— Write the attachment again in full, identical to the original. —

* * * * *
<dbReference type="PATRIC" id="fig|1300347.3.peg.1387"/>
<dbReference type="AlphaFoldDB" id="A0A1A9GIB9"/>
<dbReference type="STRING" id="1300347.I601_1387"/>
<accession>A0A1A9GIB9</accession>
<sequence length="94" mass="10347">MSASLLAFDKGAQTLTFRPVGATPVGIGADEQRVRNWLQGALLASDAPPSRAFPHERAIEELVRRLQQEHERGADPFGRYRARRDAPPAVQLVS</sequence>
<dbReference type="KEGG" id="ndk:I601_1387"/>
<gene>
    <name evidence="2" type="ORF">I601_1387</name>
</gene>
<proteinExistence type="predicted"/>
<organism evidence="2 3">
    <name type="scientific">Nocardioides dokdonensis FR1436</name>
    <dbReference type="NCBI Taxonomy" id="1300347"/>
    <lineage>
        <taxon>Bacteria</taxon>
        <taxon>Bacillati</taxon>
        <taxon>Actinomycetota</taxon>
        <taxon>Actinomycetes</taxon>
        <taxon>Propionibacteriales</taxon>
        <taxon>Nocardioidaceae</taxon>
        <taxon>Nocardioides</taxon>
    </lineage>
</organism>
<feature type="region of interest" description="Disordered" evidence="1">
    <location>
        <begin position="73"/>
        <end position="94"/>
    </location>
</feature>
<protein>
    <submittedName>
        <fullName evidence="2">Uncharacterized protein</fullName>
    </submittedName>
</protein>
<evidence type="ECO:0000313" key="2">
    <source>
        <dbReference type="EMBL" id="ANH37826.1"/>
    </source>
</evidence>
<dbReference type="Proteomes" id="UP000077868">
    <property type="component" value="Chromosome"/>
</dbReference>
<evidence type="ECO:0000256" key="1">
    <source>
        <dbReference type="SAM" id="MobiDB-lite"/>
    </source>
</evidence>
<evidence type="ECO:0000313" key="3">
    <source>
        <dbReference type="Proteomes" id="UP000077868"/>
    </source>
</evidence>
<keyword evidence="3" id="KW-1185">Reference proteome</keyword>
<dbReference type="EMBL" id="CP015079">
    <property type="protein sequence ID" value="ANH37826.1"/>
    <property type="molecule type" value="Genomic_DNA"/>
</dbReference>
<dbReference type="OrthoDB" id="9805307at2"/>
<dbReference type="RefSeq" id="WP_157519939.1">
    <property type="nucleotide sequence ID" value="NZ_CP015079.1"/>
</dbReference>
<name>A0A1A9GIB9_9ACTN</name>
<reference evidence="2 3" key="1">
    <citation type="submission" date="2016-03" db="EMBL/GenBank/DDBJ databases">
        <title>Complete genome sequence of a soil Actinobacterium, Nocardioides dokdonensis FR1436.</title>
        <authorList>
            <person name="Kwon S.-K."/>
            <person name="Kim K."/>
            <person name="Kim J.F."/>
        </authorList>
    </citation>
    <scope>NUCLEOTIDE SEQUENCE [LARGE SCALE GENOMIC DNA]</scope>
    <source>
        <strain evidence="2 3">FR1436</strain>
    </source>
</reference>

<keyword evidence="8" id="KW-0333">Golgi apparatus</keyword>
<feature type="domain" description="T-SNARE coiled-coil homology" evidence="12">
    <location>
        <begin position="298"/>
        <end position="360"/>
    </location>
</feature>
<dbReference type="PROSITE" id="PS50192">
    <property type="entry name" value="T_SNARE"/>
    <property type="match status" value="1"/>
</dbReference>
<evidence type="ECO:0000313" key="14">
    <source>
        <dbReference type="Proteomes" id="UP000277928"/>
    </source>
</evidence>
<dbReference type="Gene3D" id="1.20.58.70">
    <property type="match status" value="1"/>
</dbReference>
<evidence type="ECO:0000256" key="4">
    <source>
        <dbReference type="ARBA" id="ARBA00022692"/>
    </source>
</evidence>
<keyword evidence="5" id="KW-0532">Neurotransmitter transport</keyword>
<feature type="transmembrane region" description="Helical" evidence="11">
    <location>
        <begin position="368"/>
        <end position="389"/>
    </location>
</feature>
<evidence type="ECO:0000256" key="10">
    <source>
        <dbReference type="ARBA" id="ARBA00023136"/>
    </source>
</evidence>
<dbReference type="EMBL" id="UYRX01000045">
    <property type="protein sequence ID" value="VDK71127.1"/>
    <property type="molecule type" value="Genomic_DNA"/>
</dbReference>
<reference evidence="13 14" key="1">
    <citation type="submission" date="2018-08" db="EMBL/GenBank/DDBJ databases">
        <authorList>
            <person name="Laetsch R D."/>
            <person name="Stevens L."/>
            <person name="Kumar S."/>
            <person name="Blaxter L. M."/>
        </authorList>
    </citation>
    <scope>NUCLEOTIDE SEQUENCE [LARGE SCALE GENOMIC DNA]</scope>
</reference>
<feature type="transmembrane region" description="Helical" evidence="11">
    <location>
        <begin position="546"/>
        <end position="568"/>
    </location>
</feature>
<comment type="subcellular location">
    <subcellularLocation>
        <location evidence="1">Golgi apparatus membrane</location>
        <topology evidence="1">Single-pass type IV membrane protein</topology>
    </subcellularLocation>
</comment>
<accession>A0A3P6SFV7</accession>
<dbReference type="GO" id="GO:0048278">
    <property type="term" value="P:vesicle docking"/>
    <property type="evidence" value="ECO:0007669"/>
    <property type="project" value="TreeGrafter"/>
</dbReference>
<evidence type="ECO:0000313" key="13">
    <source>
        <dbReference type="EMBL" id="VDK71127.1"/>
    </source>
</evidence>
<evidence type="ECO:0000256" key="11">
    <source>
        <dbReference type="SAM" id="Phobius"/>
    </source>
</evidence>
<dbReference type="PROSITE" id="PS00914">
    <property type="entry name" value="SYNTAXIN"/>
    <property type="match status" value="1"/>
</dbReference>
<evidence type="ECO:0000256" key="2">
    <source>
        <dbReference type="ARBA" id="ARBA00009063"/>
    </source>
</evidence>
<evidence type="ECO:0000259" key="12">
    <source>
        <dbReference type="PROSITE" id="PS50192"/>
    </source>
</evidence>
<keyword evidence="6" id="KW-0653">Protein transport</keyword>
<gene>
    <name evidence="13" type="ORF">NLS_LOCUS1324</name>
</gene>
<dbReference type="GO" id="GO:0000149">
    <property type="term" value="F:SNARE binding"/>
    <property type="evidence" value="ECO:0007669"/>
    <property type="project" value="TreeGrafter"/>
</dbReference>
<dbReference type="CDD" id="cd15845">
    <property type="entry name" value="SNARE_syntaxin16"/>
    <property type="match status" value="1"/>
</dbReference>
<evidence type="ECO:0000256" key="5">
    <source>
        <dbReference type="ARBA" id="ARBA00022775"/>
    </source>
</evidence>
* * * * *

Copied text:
<dbReference type="PATRIC" id="fig|1300347.3.peg.1387"/>
<dbReference type="AlphaFoldDB" id="A0A1A9GIB9"/>
<dbReference type="STRING" id="1300347.I601_1387"/>
<accession>A0A1A9GIB9</accession>
<sequence length="94" mass="10347">MSASLLAFDKGAQTLTFRPVGATPVGIGADEQRVRNWLQGALLASDAPPSRAFPHERAIEELVRRLQQEHERGADPFGRYRARRDAPPAVQLVS</sequence>
<dbReference type="KEGG" id="ndk:I601_1387"/>
<gene>
    <name evidence="2" type="ORF">I601_1387</name>
</gene>
<proteinExistence type="predicted"/>
<organism evidence="2 3">
    <name type="scientific">Nocardioides dokdonensis FR1436</name>
    <dbReference type="NCBI Taxonomy" id="1300347"/>
    <lineage>
        <taxon>Bacteria</taxon>
        <taxon>Bacillati</taxon>
        <taxon>Actinomycetota</taxon>
        <taxon>Actinomycetes</taxon>
        <taxon>Propionibacteriales</taxon>
        <taxon>Nocardioidaceae</taxon>
        <taxon>Nocardioides</taxon>
    </lineage>
</organism>
<feature type="region of interest" description="Disordered" evidence="1">
    <location>
        <begin position="73"/>
        <end position="94"/>
    </location>
</feature>
<protein>
    <submittedName>
        <fullName evidence="2">Uncharacterized protein</fullName>
    </submittedName>
</protein>
<evidence type="ECO:0000313" key="2">
    <source>
        <dbReference type="EMBL" id="ANH37826.1"/>
    </source>
</evidence>
<dbReference type="Proteomes" id="UP000077868">
    <property type="component" value="Chromosome"/>
</dbReference>
<evidence type="ECO:0000256" key="1">
    <source>
        <dbReference type="SAM" id="MobiDB-lite"/>
    </source>
</evidence>
<evidence type="ECO:0000313" key="3">
    <source>
        <dbReference type="Proteomes" id="UP000077868"/>
    </source>
</evidence>
<keyword evidence="3" id="KW-1185">Reference proteome</keyword>
<dbReference type="EMBL" id="CP015079">
    <property type="protein sequence ID" value="ANH37826.1"/>
    <property type="molecule type" value="Genomic_DNA"/>
</dbReference>
<dbReference type="OrthoDB" id="9805307at2"/>
<dbReference type="RefSeq" id="WP_157519939.1">
    <property type="nucleotide sequence ID" value="NZ_CP015079.1"/>
</dbReference>
<name>A0A1A9GIB9_9ACTN</name>
<reference evidence="2 3" key="1">
    <citation type="submission" date="2016-03" db="EMBL/GenBank/DDBJ databases">
        <title>Complete genome sequence of a soil Actinobacterium, Nocardioides dokdonensis FR1436.</title>
        <authorList>
            <person name="Kwon S.-K."/>
            <person name="Kim K."/>
            <person name="Kim J.F."/>
        </authorList>
    </citation>
    <scope>NUCLEOTIDE SEQUENCE [LARGE SCALE GENOMIC DNA]</scope>
    <source>
        <strain evidence="2 3">FR1436</strain>
    </source>
</reference>

<keyword evidence="8" id="KW-0333">Golgi apparatus</keyword>
<feature type="domain" description="T-SNARE coiled-coil homology" evidence="12">
    <location>
        <begin position="298"/>
        <end position="360"/>
    </location>
</feature>
<dbReference type="PROSITE" id="PS50192">
    <property type="entry name" value="T_SNARE"/>
    <property type="match status" value="1"/>
</dbReference>
<evidence type="ECO:0000313" key="14">
    <source>
        <dbReference type="Proteomes" id="UP000277928"/>
    </source>
</evidence>
<dbReference type="Gene3D" id="1.20.58.70">
    <property type="match status" value="1"/>
</dbReference>
<evidence type="ECO:0000256" key="4">
    <source>
        <dbReference type="ARBA" id="ARBA00022692"/>
    </source>
</evidence>
<keyword evidence="5" id="KW-0532">Neurotransmitter transport</keyword>
<feature type="transmembrane region" description="Helical" evidence="11">
    <location>
        <begin position="368"/>
        <end position="389"/>
    </location>
</feature>
<evidence type="ECO:0000256" key="10">
    <source>
        <dbReference type="ARBA" id="ARBA00023136"/>
    </source>
</evidence>
<dbReference type="EMBL" id="UYRX01000045">
    <property type="protein sequence ID" value="VDK71127.1"/>
    <property type="molecule type" value="Genomic_DNA"/>
</dbReference>
<reference evidence="13 14" key="1">
    <citation type="submission" date="2018-08" db="EMBL/GenBank/DDBJ databases">
        <authorList>
            <person name="Laetsch R D."/>
            <person name="Stevens L."/>
            <person name="Kumar S."/>
            <person name="Blaxter L. M."/>
        </authorList>
    </citation>
    <scope>NUCLEOTIDE SEQUENCE [LARGE SCALE GENOMIC DNA]</scope>
</reference>
<feature type="transmembrane region" description="Helical" evidence="11">
    <location>
        <begin position="546"/>
        <end position="568"/>
    </location>
</feature>
<comment type="subcellular location">
    <subcellularLocation>
        <location evidence="1">Golgi apparatus membrane</location>
        <topology evidence="1">Single-pass type IV membrane protein</topology>
    </subcellularLocation>
</comment>
<accession>A0A3P6SFV7</accession>
<dbReference type="GO" id="GO:0048278">
    <property type="term" value="P:vesicle docking"/>
    <property type="evidence" value="ECO:0007669"/>
    <property type="project" value="TreeGrafter"/>
</dbReference>
<evidence type="ECO:0000313" key="13">
    <source>
        <dbReference type="EMBL" id="VDK71127.1"/>
    </source>
</evidence>
<evidence type="ECO:0000256" key="11">
    <source>
        <dbReference type="SAM" id="Phobius"/>
    </source>
</evidence>
<dbReference type="PROSITE" id="PS00914">
    <property type="entry name" value="SYNTAXIN"/>
    <property type="match status" value="1"/>
</dbReference>
<evidence type="ECO:0000256" key="2">
    <source>
        <dbReference type="ARBA" id="ARBA00009063"/>
    </source>
</evidence>
<evidence type="ECO:0000259" key="12">
    <source>
        <dbReference type="PROSITE" id="PS50192"/>
    </source>
</evidence>
<keyword evidence="6" id="KW-0653">Protein transport</keyword>
<gene>
    <name evidence="13" type="ORF">NLS_LOCUS1324</name>
</gene>
<dbReference type="GO" id="GO:0000149">
    <property type="term" value="F:SNARE binding"/>
    <property type="evidence" value="ECO:0007669"/>
    <property type="project" value="TreeGrafter"/>
</dbReference>
<dbReference type="CDD" id="cd15845">
    <property type="entry name" value="SNARE_syntaxin16"/>
    <property type="match status" value="1"/>
</dbReference>
<evidence type="ECO:0000256" key="5">
    <source>
        <dbReference type="ARBA" id="ARBA00022775"/>
    </source>
</evidence>